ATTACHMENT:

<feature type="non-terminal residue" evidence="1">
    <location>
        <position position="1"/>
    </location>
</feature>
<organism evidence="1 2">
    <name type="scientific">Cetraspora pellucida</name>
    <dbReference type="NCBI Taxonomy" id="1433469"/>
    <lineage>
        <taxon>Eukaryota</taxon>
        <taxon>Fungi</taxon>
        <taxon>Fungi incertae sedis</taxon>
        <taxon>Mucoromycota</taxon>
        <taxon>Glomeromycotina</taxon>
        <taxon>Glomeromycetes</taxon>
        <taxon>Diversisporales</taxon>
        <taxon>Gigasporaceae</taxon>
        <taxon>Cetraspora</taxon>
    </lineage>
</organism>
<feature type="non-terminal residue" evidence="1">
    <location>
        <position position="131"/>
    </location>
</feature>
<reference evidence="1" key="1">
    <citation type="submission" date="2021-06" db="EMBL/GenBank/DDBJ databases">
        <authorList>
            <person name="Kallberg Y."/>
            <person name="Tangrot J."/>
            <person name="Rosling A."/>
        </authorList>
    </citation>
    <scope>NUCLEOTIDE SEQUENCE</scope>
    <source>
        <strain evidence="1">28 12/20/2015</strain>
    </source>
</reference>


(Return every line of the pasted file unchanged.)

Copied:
<feature type="non-terminal residue" evidence="1">
    <location>
        <position position="1"/>
    </location>
</feature>
<organism evidence="1 2">
    <name type="scientific">Cetraspora pellucida</name>
    <dbReference type="NCBI Taxonomy" id="1433469"/>
    <lineage>
        <taxon>Eukaryota</taxon>
        <taxon>Fungi</taxon>
        <taxon>Fungi incertae sedis</taxon>
        <taxon>Mucoromycota</taxon>
        <taxon>Glomeromycotina</taxon>
        <taxon>Glomeromycetes</taxon>
        <taxon>Diversisporales</taxon>
        <taxon>Gigasporaceae</taxon>
        <taxon>Cetraspora</taxon>
    </lineage>
</organism>
<feature type="non-terminal residue" evidence="1">
    <location>
        <position position="131"/>
    </location>
</feature>
<reference evidence="1" key="1">
    <citation type="submission" date="2021-06" db="EMBL/GenBank/DDBJ databases">
        <authorList>
            <person name="Kallberg Y."/>
            <person name="Tangrot J."/>
            <person name="Rosling A."/>
        </authorList>
    </citation>
    <scope>NUCLEOTIDE SEQUENCE</scope>
    <source>
        <strain evidence="1">28 12/20/2015</strain>
    </source>
</reference>